Millennials, (that’s anyone aged between 25 and 34, born between the mid-1980s to the mid-1990s, according to the Government), make up 13.9 per cent of the total of the UK population and we hear a great deal about the challenges they face in terms of housing.
Now, a new briefing paper from the House of Commons measures the demographic components of the ‘Millennials’ group, providing some interesting statistics around their wealth, work and housing, compared to that of older generations.
Twenty years ago, households led by people aged 25-35 were more likely to own than rent. In 1996 the trend was almost the reverse as it is today, with 55 per cent of households led by a 25-29 year old person and 68 per cent of those led by 30-34 year olds were owner occupiers. Now 55 per cent of millennials are renting.
Millennials like city living – 20 per cent of this age group live in London, compared to 14 per cent of the UK as a whole. Their favourite haunts are Battersea (32%), Vauxhall (31%) and Bethnal Green and Bow (30%). Clearly Millennials aren’t too keen on the South West, Wales and the South East, with each area homing about 12 per cent.
Across the UK 35 per cent of Millennials live in their own home with a mortgage, a further 4 per cent own their home outright; 42 per cent live in a privately rented home and 18 per cent live in social rented homes. The remaining 1-2 per cent live in ‘other’ housing.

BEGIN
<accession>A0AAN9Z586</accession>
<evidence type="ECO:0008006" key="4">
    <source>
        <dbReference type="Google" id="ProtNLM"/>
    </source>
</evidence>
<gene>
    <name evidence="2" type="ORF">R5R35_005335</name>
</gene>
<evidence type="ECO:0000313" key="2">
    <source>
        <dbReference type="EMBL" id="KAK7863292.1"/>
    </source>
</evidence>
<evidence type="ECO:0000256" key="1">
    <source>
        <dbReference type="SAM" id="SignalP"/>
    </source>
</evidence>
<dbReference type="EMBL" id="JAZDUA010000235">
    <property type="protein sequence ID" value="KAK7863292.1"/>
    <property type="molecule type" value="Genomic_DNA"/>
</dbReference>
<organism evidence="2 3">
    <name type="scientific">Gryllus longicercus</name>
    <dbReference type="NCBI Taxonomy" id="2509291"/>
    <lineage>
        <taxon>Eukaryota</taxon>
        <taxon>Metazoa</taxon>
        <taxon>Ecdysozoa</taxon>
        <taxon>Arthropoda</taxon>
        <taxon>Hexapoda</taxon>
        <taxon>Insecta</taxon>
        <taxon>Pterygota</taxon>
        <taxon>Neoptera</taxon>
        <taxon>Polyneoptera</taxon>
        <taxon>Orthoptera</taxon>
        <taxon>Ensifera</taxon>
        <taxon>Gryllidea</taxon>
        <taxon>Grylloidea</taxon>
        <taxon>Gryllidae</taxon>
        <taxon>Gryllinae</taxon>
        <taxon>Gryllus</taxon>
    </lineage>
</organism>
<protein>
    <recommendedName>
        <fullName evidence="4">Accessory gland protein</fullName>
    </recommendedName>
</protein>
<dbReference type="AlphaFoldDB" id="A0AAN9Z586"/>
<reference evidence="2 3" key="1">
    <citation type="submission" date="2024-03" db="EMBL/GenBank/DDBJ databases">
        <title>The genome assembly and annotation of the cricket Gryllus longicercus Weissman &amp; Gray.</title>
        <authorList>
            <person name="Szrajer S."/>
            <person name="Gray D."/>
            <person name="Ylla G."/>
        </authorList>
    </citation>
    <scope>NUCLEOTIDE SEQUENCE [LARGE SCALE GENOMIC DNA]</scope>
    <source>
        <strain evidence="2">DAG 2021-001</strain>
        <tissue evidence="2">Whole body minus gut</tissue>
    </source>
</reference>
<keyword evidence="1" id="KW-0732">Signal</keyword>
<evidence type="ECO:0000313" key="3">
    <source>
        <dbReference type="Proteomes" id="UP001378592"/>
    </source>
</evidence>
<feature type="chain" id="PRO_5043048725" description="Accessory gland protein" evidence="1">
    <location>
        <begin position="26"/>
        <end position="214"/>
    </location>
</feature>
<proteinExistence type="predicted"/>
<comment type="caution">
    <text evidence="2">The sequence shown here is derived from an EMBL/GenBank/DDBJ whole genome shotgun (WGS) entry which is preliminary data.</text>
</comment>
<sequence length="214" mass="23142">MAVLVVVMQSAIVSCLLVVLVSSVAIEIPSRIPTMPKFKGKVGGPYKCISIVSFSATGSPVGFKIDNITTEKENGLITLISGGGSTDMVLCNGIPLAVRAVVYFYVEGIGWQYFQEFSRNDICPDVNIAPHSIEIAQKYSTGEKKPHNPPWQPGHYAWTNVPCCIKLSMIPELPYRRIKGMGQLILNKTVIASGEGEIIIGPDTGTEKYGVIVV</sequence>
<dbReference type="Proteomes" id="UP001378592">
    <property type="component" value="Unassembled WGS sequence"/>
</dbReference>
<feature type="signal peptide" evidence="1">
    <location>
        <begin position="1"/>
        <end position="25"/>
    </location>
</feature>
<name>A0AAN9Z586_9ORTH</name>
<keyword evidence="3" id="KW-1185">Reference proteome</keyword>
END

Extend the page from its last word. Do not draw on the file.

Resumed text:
Moving on up
In the latest haart monitor, published by the estate agency, haart, found that first time buyer registrations jumped by nearly 20 per cent across the UK and by 30 per cent on London.
Paul Smith, CEO, haart, said, “The pressure on first-time buyers was eased this month, as record price rises began to stabilise across the country. This has led to a bounce of nearly 20 per cent more first-time buyers registering interest in England and Wales and a massive 28 per cent in London – a jump bigger than any we have seen in the last four years.
“However despite this surge in activity in March, pulling together the money for both a deposit and stamp duty is still the biggest challenge for aspiring homeowners. This month Government data found that 60 per cent of households occupied by millennials were rental properties, a complete reverse in the trend seen 20 years prior. Clearly there is still much work to be done.
“All political parties should grasp the upcoming election as an opportunity to create a housing market that is fairer for all, encourage homeownership, as well as incentivising housebuilders to build family homes to free up sufficient stock. At the moment first-time buyers are seizing the opportunity to get on ladder wherever they can, because the Government has apparently run out of ideas.”
Download the whole report: